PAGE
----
In a world where skyscrapers are forever popping up into our skies and as the saying goes, ‘time is money’, decreasing time wasted in a lift has its bonuses. Plus, we all know how awkward being in a lift full of strangers can be, especially with the cheesy music, so the quicker the ride the better.
Hitachi is currently building what is to be the world’s fastest elevator at the CTF building, currently under construction, in Guangzhou, southern China. The elevator will be able to rocket itself from the ground floor to the 95th in just 43 seconds. At its top speed the elevator will travel at 45 miles per hour. In comparison, the average lift only travels at 5-22 miles per hour.
The building along with its elevator is set to be ready by 2016 and promises to offer a smooth and comfortable ride. The Guangzhou CTF Finance Centre will stand at 1,738 feet and will have 111 above-ground floors and five below the ground. It will offer housing, office space and hotel suites and a further 93 lower speed lifts.
The current record is found in the Taipei 101, which has a top peed of 37.7 miles per hour and goes from the 5th floor to the 89th in 37 seconds. Thus, the new Hitachi elevator will beat the record not just my a margin, but an extra 8 miles per hour. The descent however, will only have a top speed of 22 miles per hour.
Arists rendition of the CTF building [Image Source: Hitachi]
The high speed is thanks to the magnet synchronous motor which provides high output power. However, there’s more than just the speed that needs considering, user safety and comfort is also of importance. Hitachi have covered this in their design.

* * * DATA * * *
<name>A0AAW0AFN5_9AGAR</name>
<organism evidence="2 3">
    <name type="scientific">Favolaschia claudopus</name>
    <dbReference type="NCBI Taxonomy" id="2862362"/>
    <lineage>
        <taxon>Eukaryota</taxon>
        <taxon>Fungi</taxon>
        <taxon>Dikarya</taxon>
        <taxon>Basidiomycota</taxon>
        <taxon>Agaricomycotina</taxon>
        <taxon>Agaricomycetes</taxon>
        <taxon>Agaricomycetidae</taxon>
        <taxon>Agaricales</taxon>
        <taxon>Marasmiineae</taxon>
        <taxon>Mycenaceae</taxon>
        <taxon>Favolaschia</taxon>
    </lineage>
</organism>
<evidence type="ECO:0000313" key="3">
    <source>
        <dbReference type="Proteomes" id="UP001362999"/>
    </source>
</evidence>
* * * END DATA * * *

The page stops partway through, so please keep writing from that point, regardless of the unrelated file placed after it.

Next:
Dr Gina Barney, an expert in lift technology, said protecting passengers from discomfort was a big challenge for high-speed lifts.
“When you’re travelling that distance, you’re going to get pressures on your ears changing,” she told the BBC.
“That’s probably the most significant problem with high-speed travel in buildings – people suffer some pain.”
Hitachi have used technology that can alter the pressure inside the cabin, such that the passengers do not experience the ‘ear-pop’ associated with high altitudes and pressure changes. Emergency brakes with high heat resistance will have the ability to stop the elevator in the undesired event of malfunction, even at the high speeds. For extra comfort there are guide rollers which can detect and compensate for sideways vibrations from wind pressure.
The Daily Mail listed the top 5 fastest elevators, including the unfinished Hitachi design. Check it out:
#5: John Hancock Center – Chicago, USA
Height: 1,129 feet (344 metres)
Speed: 20.5 mph (33 kph)
Ground to roof: 38 seconds*
#4: China World Trade Center Tower III – Beijing, China
Height: 1,083 feet (330 metres)
Speed: 22 mph (35 kph)
Ground to roof: 33 seconds*
#3: Burj Khalifa – Dubai, United Arab Emirates
Height: 2,717 feet (828 metres)
Speed: 22 mph (35 kph)
Ground to roof: 82 seconds*
#2: Taipei 101 – Taipei, Taiwan
Height: 1,670 feet (509 metres)
Speed: 37.7 mph (60.1 kph)
Ground to roof: 30 seconds*
#1: Guangzhou CTF Financial Centre – Guangzhou, China (to be completed 2016)
Height: 1,739 feet (530 metres)
Speed: 44 mph (70 kph)
Ground to roof: 43 seconds*